The Compassionate Conservative's Bait-and-Switch Budget
By Robert Kuttner
Most of the debate about President George W. Bush's proposed budget has focused on fiscal and tax issues: Are the tax breaks excessive? Would they go to the right people? Will they really promote long-term growth? Is the resulting deficit sustainable? Does the economy really need this kind of stimulus? These are important questions. And the skepticism expressed by Federal Reserve Chairman Alan Greenspan, as well as the recent critique by 10 Nobel laureates in economics, should give Congress plenty of pause. However, a whole other issue has been obscured by the tax-and-deficit debate: the devastating effect of the Administration's budget priorities on domestic social spending.
The Bush budget claims that federal outlays will rise, on average, by about 4% in fiscal year 2004. But beware of averages. This is the same Administration, after all, that insisted that the "average" working family would get an income tax break of $1,083. In both cases, of course, the average conceals extreme differences: Bill Gates and I have an average net worth of about $15 billion, but that doesn't make me any richer. In truth, the typical, or median, household will receive less than $300 in tax cuts.
On the spending side of the equation, unrealistically low projected increases in defense and homeland security outlays are averaged with real cuts in other spending. The Administration's proposed military budget hike of just $15.3 billion doesn't count the likely costs of an Iraq war. (The Turks alone are holding us up for an unbudgeted $15 billion in collateral outlays.) A budget-busting supplemental defense appropriation of at least $100 billion is likely later this year. And the proposed jump of just $1.3 billion for homeland security is pitifully inadequate and will have to be increased, too. If we include the higher interest on the debt, the real 10-year costs of the Bush tax cuts of 2001 and the proposed cut of 2003 are more than $3.5 trillion, according to Citizens for Tax Justice.
The common casualty of these huge tax breaks and unacknowledged defense hikes is, not surprisingly, domestic outlays. This means not just social spending but everything from science and technology to public health, highways, and government statistics. In domestic program after domestic program, appropriations have fallen far short of the budget authority--so a nominal hike is often really a cut. As hidden costs of the tax reductions and defense needs mount, other outlays will only be cut further.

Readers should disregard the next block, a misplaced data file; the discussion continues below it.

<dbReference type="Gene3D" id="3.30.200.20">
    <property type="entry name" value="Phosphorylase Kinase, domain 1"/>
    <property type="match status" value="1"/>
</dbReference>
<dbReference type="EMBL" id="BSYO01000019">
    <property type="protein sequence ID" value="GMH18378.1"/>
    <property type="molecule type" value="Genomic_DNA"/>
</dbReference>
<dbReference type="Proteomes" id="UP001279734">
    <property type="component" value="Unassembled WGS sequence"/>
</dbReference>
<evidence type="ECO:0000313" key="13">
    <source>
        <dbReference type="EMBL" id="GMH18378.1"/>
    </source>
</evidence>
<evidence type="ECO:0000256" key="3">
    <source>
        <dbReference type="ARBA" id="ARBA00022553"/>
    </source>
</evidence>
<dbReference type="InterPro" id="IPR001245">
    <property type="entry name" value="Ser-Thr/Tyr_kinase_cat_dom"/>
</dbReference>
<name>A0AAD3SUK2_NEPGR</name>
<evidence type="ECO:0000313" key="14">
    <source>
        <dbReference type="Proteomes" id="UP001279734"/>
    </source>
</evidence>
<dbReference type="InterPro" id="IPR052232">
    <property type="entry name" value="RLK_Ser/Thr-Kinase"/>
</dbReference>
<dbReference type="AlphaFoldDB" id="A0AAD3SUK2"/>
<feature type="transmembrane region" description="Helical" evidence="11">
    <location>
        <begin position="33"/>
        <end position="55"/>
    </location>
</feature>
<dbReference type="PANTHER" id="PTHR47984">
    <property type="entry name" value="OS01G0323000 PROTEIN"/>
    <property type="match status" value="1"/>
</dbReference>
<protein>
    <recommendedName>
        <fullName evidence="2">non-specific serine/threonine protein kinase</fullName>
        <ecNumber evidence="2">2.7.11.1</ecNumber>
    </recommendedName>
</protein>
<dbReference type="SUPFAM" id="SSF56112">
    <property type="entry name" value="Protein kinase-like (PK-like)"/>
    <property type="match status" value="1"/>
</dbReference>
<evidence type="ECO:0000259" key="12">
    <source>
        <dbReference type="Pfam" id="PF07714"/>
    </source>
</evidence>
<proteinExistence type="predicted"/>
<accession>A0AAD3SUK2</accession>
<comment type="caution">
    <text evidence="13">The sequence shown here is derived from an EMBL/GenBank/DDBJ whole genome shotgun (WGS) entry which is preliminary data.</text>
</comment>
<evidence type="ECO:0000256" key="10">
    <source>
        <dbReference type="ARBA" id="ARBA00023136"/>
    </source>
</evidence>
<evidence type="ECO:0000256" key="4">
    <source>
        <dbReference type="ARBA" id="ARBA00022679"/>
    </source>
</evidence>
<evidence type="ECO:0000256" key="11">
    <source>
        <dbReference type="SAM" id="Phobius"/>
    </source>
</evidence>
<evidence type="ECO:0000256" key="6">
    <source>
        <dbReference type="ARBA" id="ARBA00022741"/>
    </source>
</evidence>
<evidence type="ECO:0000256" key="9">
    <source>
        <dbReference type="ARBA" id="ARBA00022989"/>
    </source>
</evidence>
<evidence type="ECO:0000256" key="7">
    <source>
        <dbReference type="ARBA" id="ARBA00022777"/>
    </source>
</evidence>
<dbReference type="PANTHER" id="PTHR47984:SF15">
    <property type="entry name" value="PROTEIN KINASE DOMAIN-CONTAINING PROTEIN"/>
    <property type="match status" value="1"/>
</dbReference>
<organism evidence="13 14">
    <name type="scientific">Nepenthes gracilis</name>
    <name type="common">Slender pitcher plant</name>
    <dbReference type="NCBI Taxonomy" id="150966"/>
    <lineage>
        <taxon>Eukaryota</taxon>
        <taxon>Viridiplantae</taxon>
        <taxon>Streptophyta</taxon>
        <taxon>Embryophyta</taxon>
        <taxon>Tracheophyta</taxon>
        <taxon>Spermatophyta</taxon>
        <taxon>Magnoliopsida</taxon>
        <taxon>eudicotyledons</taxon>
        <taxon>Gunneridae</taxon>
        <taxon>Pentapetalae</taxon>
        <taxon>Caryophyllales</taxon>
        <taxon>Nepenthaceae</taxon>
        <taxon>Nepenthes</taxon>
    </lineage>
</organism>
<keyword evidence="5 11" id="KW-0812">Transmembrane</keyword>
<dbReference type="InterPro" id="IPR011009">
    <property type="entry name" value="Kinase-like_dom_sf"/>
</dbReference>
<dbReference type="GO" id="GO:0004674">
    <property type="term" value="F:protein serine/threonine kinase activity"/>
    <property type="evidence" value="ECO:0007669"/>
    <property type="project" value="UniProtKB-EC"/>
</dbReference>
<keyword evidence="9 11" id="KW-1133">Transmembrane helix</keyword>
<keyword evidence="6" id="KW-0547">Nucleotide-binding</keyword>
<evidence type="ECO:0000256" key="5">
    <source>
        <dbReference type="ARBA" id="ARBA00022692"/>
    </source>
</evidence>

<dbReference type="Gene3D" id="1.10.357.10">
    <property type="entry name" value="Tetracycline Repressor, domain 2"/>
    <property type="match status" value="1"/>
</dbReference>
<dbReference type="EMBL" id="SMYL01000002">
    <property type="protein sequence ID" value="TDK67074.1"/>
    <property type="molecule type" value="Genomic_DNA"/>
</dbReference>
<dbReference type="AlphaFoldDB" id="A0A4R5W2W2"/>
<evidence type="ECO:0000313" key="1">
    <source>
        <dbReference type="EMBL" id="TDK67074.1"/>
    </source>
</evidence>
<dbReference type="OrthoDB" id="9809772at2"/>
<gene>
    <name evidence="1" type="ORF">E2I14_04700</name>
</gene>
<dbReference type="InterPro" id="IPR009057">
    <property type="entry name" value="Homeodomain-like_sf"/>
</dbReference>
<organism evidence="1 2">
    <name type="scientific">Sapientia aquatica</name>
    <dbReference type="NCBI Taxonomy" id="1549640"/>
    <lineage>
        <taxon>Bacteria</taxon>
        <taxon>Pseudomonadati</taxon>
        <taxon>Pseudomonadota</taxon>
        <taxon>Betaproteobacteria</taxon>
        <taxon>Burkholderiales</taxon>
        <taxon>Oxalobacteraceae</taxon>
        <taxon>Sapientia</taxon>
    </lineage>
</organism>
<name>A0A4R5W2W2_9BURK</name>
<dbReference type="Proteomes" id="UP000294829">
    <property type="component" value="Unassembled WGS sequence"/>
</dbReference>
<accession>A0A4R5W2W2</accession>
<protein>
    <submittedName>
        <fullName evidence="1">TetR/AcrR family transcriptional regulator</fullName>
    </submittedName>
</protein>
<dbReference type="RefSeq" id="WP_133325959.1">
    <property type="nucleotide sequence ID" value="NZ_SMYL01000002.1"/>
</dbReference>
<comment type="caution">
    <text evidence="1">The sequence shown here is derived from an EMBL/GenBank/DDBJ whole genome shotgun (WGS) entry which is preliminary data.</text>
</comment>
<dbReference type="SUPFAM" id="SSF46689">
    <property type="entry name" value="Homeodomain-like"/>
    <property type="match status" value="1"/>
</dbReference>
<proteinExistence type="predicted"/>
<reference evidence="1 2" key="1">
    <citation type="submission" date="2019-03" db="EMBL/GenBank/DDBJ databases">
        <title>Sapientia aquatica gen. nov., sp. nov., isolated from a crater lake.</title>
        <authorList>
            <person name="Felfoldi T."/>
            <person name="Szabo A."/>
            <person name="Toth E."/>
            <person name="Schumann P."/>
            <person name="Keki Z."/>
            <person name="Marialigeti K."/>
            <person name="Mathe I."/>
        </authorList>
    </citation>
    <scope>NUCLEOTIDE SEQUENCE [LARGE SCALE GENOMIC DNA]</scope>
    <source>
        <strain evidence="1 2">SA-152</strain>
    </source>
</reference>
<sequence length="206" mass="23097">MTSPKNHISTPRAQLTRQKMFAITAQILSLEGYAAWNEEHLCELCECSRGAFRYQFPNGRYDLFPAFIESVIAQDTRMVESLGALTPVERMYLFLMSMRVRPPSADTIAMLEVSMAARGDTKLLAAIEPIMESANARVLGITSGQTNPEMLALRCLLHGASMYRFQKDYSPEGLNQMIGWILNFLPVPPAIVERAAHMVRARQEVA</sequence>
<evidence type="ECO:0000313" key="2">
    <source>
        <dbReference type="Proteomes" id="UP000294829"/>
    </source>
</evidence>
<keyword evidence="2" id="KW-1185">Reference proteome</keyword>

Discretionary domestic spending has been on a downward slide for two decades, from 4.8% of gross domestic product in 1978 to just 3% by 2000. According to a Brookings Institution study, the Bush budgetary priorities will require roughly a 40% real cut in discretionary spending over the next decade. Ronald Reagan pioneered the maneuver that Bush is trying to emulate: slash taxes, generate big deficits, express surprise, compel offsetting cuts in social programs. Rinse. Repeat.
But Bush, let's recall, advertised himself as a compassionate conservative. Supposedly, he opposed not social investment per se but merely its bureaucratic form and its handouts to the undeserving. Social services were to be rechanneled through religious institutions. Federal aid to education was supposed to be increased and coupled with greater school accountability. Welfare outlays were going to be redirected to supporting work and families. Bush even talked about adding a new prescription benefit to Medicare. But as the fine print of Bush's budget makes clear, his compassionate conservatism turns out to be a grand case of bait and switch.
For instance, in his No Child Left Behind Act, Bush struck a bargain with the Democrats to trade high-stakes testing of schoolchildren for more federal aid to needy districts. But as the group OMB Watch points out, Bush's proposed education outlay of $22.7 billion under No Child Left Behind is actually $600 million below the necessary inflation adjustment--and a startling $9.4 billion below the spending that Bush's own legislation authorizes. Under Bush's spending priorities, any new prescription-drug benefit will come out of the hide of Medicare through a new privatized approach that caps the federal contribution and leaves seniors to make up what's not covered--or do without. Child-care spending is at least $5 billion below what is necessary to care for kids whose mothers must work under new welfare reform mandates. School lunch programs are also being cut. In everything from Head Start to Medicaid, the strategy is to convert a federal program to a capped block grant and leave the states holding the bag.
So while the tax cuts are misdirected and the endless deficits are alarming, the budget's other mischief warrants notice. A budget sets national priorities. Bush's budgetary priorities are as warped as his arithmetic. While the looming deficits are alarming, their sources and consequences deserve far more attention and debate than they are now receiving.
Robert Kuttner is co-editor of The American Prospect and author of Everything for Sale.